Since 2000, the SEC has charged or found that 86 individuals violated the FCPA.  The breakdown is as follows.

  • 2000 – 0 individuals
  • 2001 – 3 individuals
  • 2002 – 3 individuals
  • 2003 – 4 individuals
  • 2004 – 0 individuals
  • 2005 – 1 individual
  • 2006 – 8 individuals
  • 2007 – 7 individuals
  • 2008 – 5 individuals
  • 2009 – 5 individuals
  • 2010 – 7 individuals
  • 2011 – 12 individuals
  • 2012 – 4 individuals
  • 2013 – 0 individuals
  • 2014 – 2 individuals
  • 2015 –  2 individuals
  • 2016 – 8 individuals
  • 2017 – 3 individuals
  • 2018 – 3 individuals
  • 2019 – 6 individuals
  • 2020 – 3 individuals
  • 2021 – 0 individuals

Of the 75 individuals charged with civil FCPA offenses by the SEC since 2006:

  • 7 individuals were in the Siemens case;
  • 4 individuals were in the ABB case;
  • 4 individuals were in the Willbros Group case;
  • 4 individuals were in the Alliance One case;
  • 4 individuals were in the Och-Ziff case;
  • 3 individuals were in the Maygar Telekom case; and
  • 3 individuals were in the Noble Corp. case.
  • 3 individuals were in the Cognizant Technologies case.

In other words, approximately 45% of the individuals charged by the SEC with FCPA civil offenses since 2006 have been in just 8 core actions.

Considering that there has been 168 corporate SEC FCPA enforcement actions since 2006, this is a rather remarkable statistic.  Of the 168 corporate SEC FCPA enforcement actions, 135 (approximately 80%) have not resulted in any related SEC charges against company employees.

This is an interesting figure given that between 1977 and 2004, 61% of SEC corporate FCPA enforcement actions did indeed result in related charges against company employees.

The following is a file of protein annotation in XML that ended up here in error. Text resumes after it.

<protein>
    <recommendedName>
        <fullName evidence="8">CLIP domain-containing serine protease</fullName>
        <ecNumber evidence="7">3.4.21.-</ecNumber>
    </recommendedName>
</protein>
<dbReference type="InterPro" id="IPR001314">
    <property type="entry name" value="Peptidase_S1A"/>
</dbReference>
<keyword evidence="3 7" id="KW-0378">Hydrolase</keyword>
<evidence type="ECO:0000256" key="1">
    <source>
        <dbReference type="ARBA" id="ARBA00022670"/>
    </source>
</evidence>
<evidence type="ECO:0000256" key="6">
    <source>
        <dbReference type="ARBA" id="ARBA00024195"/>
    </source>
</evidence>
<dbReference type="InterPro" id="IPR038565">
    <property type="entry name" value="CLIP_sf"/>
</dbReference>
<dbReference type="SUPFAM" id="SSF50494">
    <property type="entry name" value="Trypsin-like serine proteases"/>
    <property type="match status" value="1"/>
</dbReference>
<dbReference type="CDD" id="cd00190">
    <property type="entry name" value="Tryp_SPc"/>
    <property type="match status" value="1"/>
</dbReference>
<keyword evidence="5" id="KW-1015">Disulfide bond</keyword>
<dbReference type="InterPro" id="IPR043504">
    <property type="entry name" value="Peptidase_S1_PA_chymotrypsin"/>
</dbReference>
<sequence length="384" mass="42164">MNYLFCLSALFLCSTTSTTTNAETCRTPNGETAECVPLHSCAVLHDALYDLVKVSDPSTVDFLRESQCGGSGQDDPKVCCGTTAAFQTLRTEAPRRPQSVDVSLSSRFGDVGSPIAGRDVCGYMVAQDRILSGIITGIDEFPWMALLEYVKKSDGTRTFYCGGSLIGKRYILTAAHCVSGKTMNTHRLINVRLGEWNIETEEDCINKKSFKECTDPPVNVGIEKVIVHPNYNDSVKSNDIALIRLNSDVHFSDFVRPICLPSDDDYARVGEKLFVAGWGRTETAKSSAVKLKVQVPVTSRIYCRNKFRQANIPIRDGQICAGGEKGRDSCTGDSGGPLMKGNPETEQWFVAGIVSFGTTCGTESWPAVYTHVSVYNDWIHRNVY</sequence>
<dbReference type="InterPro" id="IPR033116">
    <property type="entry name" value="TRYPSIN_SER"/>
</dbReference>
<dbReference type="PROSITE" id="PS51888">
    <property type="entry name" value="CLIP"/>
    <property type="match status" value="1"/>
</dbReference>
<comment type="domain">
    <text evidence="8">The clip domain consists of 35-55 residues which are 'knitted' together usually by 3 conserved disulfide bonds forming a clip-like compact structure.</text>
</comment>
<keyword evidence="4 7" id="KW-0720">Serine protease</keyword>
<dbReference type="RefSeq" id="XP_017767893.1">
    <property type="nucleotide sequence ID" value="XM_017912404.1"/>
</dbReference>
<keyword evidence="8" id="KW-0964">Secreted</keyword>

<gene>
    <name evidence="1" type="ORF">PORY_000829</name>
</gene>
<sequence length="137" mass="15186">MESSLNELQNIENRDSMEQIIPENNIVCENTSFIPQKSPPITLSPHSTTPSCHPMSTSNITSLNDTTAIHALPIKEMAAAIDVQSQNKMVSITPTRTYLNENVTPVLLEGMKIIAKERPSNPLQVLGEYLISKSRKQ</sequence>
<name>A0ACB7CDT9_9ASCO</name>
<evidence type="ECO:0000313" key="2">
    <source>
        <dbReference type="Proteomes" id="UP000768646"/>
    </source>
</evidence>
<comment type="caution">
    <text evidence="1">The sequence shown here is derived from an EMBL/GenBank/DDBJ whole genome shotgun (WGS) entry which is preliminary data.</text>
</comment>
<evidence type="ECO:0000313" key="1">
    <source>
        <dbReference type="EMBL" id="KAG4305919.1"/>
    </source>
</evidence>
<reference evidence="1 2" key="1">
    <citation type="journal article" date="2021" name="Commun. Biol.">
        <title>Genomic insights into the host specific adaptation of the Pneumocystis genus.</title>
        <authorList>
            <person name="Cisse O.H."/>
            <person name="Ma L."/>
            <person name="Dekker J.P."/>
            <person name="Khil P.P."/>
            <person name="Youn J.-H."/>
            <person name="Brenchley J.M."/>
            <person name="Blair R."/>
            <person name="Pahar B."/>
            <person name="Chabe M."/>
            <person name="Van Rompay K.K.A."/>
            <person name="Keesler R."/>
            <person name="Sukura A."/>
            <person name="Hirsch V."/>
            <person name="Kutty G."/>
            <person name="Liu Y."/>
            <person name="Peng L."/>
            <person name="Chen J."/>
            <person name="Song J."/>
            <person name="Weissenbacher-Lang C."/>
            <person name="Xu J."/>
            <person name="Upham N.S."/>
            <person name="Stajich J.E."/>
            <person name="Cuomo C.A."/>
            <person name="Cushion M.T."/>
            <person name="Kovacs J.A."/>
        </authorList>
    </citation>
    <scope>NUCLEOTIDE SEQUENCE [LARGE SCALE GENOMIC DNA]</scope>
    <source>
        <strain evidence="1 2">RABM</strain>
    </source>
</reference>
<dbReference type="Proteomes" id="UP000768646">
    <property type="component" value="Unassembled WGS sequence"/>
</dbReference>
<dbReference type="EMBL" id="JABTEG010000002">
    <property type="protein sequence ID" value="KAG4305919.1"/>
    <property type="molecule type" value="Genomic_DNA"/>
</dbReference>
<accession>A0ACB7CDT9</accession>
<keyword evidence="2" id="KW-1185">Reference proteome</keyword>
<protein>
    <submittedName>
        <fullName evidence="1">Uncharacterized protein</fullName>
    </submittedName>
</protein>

In other words, for most of the FCPA’s history the majority of corporate SEC FCPA enforcement resulted in related individual accountability, but in the SEC’s modern FCPA enforcement program, the vast majority of corporate SEC FCPA enforcement actions have not resulted in related individual accountability despite the SEC’s rhetoric.

It is also interesting to analyze the 33 instances since 2006 where an SEC corporate FCPA enforcement action resulted in related charges against company employees.   With the exception of Baker Hughes, Siemens, KBR/Halliburton, Magyar Telekom, Och-Ziff, General Cable, Panasonic, Goldman and Herbalife the corporate SEC FCPA enforcement actions resulting in related charges against company employees occurred in what can only be described as relatively minor (at least from a settlement amount perspective) corporate enforcement actions.

These actions are:  Schnitzer Steel, Immucor, Electronic Data Systems, Faro Technologies, Willbros Group, Nature’s Sunshine Products, United Industrial Corp., Pride Int’l., Noble Corp., Alliance One, Innospec, Watts Water, PBSJ and FLIR Systems, SAP, PTC, Nordion, Analogic, and LAN Airlines, Halliburton, SQM, Cognizant and Westport Fuel.

Set forth below is a complete list of SEC corporate FCPA enforcement actions since 2006 and whether the corporate enforcement action resulted in any related individual charges. Beginning in October 2014, I publicly invited the SEC to refute these numbers and support its individual accountability rhetoric after the SEC’s then FCPA Unit chief publicly stated that my numbers were false, wrong, deeply flawed, etc. (see here). The SEC has not responded and the invitation still stands.